{4} We have jurisdiction to review Defendant's direct appeal pursuant to Article VI, Section 2 of the New Mexico Constitution and Rule 12–102(A)(1) NMRA. See State v. Smallwood, 2007–NMSC–005, ¶ 6, 141 N.M. 178, 152 P.3d 821 (“[O]ur appellate jurisdiction extends to appeals from district court judgments imposing a sentence of life imprisonment or death.”). We first conclude that substantial evidence supports these verdicts. We dispose of issues 4–6 with only brief discussion. The third issue, multiple counts of conspiracy and double jeopardy, occupies most of our attention in this Opinion. We reverse all but one conspiracy conviction and remand to the district court for further, appropriate action.

{5} The record at trial supports the following factual summary. On September 6, 2003, at approximately 11 p.m., Juan Alcantar (“Victim”) was socializing at Richard “Red” Anaya's home in Taos when someone at the residence placed a phone call to the cell phone of Ivan Romero, also known as “Diablo.” A little after midnight, September 7, 2003, Victim and Steve Tollardo arrived at a local Taos bar, where security denied them entry. Before leaving the premises, Victim got into a fight with Ivan Romero after Tollardo “called out” Romero, who was inside that bar. Before security broke up the fight, Ivan Romero struck Victim. Victim's girlfriend testified at trial that Victim, at the time, owed Ivan Romero money for drugs.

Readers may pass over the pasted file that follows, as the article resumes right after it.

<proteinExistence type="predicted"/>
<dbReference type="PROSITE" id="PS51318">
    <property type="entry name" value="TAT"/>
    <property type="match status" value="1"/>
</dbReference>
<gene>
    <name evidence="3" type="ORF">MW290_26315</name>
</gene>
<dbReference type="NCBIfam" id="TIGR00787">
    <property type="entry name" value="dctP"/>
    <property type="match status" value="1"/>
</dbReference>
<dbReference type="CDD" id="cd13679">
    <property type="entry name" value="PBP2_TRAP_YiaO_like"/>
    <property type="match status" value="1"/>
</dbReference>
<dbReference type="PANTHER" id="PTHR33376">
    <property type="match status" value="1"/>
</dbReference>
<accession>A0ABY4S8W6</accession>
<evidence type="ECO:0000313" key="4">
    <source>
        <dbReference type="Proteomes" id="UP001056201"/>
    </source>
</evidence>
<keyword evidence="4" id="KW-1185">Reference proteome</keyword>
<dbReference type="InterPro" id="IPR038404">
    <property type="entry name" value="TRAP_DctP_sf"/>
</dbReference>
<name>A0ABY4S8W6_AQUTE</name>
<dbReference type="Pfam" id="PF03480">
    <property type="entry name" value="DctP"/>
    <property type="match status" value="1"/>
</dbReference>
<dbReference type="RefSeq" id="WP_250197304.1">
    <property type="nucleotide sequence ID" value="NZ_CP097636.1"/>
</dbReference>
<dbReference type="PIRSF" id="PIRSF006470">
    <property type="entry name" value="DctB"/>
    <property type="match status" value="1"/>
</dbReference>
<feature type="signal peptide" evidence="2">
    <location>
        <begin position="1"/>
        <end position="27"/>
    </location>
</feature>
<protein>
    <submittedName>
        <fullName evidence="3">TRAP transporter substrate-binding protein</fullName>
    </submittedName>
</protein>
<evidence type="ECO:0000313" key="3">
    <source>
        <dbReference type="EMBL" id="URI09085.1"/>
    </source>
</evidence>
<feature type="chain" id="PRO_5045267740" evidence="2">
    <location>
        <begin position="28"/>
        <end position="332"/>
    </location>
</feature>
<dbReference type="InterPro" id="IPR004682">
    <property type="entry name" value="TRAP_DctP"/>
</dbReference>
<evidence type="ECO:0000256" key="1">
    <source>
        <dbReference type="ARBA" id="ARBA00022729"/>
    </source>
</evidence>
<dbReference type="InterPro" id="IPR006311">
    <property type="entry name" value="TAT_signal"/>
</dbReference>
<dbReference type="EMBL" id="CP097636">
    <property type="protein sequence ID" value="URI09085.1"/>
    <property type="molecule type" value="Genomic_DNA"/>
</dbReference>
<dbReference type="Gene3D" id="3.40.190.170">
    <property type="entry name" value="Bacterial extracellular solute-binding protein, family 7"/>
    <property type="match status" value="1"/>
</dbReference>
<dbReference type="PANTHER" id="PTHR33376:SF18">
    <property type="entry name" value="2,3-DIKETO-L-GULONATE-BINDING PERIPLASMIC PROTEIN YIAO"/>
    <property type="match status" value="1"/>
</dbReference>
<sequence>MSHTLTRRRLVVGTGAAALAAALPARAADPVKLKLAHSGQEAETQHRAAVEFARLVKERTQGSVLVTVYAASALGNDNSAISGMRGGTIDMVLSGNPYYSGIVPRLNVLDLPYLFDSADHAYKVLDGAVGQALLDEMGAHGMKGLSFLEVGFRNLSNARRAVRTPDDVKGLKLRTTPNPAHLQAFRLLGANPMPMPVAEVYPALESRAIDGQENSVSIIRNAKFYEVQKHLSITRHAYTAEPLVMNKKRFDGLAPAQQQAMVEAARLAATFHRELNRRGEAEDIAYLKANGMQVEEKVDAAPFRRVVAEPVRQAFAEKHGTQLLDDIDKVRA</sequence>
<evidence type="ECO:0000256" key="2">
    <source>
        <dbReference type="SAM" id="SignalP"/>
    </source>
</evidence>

{6} After leaving the bar, Victim and Tollardo returned to Anaya's home. At approximately 1:15 a.m., someone placed another phone call from Anaya's home to Ivan Romero's cell phone. At approximately 1:45 a.m., Victim went to Allsup's, during which time someone placed an additional phone call from Anaya's home to Ivan Romero's cell phone. Around the same time, Defendant, along with Luis “Tablas” Trujillo and Raquel “Quela” Gonzales, Defendant's girlfriend or wife at the time, stopped by Anaya's home after the bars were closed. After Defendant, Trujillo, and Gonzales arrived at Anaya's home, one or two phone calls were placed between Ivan Romero's cell phone and Anaya's home.

{7} Soon after these phone calls, “out of nowhere,” Defendant and Trujillo attacked Victim. After the assault began, Defendant instructed Gonzales, Anaya, and another individual to wait in the back bedroom. Thirty to forty-five minutes later, Defendant came to the back room and instructed Gonzales to clean up Victim's blood from the floor. The only people in the living room and kitchen area at that time were Defendant and Victim. Defendant remained at Anaya's home in charge of Victim, who was still alive.